Nicaragua press denounces threats, violence from pro-government forces

In the wake of pro-government violence that has claimed over 200 lives, members of Nicaragua's press demanded that President Daniel Ortega end aggression and threats against journalists
AFP

Managua (AFP) – Members of Nicaragua’s press demanded Thursday that the government of President Daniel Ortega put an end to slander, aggression and death threats against journalists covering repression against protestors that have left over 200 dead in two months.

“We demand from the government of Daniel Ortego full respect for the right to freedom of thought and freedom of information,” journalist Leticia Gaitan told a press conference, speaking on behalf of the industry guild.

The statement also rejected “the regime’s plans to impose censorship” and “the campaign of slander and defamation against journalists.”

It was signed by reporters, photographers, columnists, bloggers, video journalists and media outlet owners. Among them were Carlos Fernando Chamorro, son of former president Violeta Barrios, and former presidential candidate and director of the opposition Radio Corporacion, Fabio Gadea.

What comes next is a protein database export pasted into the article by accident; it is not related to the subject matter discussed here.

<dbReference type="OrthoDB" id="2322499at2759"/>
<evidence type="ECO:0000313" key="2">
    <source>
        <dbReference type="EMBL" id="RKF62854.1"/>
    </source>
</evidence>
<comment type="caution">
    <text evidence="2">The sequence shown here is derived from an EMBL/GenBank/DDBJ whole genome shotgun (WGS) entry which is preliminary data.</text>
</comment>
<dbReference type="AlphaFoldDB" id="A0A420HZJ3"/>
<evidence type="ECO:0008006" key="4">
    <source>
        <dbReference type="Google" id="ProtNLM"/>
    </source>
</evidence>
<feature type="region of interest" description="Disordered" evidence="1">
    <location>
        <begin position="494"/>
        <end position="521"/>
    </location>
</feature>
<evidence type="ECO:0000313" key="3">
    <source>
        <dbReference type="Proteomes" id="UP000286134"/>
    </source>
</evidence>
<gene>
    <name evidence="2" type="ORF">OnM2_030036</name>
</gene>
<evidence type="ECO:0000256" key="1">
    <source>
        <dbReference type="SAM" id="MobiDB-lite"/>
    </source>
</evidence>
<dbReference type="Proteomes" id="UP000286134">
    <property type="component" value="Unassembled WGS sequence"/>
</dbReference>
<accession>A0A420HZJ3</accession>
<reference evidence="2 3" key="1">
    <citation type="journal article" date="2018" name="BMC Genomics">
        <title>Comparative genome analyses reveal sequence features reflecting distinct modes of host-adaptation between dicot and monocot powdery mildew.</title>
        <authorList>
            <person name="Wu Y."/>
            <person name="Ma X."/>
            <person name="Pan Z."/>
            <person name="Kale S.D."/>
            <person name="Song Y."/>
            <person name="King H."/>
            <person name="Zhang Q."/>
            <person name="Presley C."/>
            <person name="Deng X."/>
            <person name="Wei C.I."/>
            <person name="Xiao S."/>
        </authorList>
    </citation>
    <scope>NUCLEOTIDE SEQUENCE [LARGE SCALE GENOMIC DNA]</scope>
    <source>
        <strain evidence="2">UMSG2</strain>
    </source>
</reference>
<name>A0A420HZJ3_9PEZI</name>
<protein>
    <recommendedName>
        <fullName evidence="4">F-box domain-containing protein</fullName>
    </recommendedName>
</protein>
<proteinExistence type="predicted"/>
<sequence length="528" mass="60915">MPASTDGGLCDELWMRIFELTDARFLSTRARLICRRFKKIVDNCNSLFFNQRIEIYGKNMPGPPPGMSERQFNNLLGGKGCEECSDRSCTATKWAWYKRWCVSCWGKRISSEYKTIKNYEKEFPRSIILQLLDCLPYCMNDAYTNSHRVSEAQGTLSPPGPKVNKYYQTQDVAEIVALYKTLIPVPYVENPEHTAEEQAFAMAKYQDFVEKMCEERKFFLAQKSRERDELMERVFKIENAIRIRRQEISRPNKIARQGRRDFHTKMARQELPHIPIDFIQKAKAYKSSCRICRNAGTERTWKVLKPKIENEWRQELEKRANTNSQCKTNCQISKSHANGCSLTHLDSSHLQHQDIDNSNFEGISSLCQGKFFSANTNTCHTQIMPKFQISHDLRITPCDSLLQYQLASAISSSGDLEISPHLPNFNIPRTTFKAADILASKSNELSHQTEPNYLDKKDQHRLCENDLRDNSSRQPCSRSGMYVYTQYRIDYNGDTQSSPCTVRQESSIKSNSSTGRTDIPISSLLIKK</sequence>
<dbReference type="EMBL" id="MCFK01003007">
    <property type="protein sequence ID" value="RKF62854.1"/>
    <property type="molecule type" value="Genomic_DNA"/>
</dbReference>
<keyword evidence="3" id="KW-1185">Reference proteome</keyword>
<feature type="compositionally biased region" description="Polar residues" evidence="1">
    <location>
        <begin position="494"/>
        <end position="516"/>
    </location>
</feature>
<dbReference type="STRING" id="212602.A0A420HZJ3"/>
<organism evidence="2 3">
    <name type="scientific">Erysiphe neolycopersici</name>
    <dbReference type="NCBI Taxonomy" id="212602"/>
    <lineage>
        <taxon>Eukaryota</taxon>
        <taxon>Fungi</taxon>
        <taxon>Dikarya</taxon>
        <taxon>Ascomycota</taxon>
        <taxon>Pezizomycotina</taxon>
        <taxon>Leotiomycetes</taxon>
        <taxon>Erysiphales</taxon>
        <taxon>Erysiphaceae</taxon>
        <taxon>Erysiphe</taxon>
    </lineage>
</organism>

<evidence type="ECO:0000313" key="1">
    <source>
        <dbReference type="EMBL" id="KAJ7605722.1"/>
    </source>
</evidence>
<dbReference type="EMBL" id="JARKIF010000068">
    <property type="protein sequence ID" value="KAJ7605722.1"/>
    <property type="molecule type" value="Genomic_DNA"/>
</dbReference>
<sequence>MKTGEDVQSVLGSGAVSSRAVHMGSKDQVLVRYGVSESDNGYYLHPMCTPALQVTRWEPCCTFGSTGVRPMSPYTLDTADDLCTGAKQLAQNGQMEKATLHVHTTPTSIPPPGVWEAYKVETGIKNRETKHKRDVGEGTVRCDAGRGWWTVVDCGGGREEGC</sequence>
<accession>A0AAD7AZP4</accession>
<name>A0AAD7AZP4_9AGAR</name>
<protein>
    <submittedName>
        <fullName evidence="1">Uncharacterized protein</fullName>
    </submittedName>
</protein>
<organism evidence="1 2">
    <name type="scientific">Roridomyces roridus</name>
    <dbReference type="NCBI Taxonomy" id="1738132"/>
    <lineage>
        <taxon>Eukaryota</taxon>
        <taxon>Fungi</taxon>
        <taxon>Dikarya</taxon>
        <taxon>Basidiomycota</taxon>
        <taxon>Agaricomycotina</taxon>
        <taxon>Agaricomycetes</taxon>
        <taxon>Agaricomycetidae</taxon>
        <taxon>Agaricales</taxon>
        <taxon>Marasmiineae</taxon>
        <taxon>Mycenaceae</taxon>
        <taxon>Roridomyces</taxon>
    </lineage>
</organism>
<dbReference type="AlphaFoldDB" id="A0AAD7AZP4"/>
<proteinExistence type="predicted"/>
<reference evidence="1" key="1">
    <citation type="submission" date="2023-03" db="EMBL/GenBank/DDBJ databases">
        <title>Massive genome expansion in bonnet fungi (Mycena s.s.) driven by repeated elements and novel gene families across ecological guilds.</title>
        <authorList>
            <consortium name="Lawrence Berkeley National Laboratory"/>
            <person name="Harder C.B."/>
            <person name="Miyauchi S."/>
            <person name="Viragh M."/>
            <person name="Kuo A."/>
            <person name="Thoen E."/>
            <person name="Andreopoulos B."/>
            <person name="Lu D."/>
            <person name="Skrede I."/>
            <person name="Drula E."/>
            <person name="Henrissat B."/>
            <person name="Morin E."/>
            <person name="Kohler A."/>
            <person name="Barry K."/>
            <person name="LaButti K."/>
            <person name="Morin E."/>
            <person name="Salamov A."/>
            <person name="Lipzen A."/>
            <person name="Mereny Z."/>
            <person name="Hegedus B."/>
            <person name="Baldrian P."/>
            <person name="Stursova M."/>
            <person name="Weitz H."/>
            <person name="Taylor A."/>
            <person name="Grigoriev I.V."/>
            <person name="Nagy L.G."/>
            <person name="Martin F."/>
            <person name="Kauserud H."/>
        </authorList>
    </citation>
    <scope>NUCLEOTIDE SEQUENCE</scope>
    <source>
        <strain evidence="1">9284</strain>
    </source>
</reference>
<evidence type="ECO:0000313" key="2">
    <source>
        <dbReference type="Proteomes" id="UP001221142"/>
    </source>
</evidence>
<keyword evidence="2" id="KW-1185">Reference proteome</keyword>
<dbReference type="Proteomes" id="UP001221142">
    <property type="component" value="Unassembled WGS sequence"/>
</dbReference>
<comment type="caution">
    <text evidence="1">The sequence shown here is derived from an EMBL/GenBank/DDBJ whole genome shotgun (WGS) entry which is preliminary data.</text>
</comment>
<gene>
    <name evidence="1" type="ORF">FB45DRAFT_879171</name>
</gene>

The group accused the government of besieging the independent media — highlighting an attack against Canal 100% Noticias facilities, one of five channels temporarily censored when protests first began in April.

Meanwhile, other cases include that of two journalists who had to abandon their homes, with others attacked or their equipment destroyed by paramilitary groups.

One opposition radio chief, Anibal Toruno, “continues to receive death threats,” they said.

In April, journalist Angel Gahano was shot dead while filming looting in the Caribbean city of Bluefields.

Offices belonging to Nueva Radio Ya and Radio Nicaragua were also burned.

Other cases of violence include the targeting of 100% Noticias and Canal 12’s editorial teams by paramilitaries on June 19.

“This is without doubt the worst repression that Nicaragua has suffered in modern history,” said the journalists’ statement. “With Ortega, the country is viable neither economically or in the humanitarian sense.” 

Independent media hope that international human rights delegations visiting the country will help eliminate the violence carried out by “the police and paramilitary groups.”

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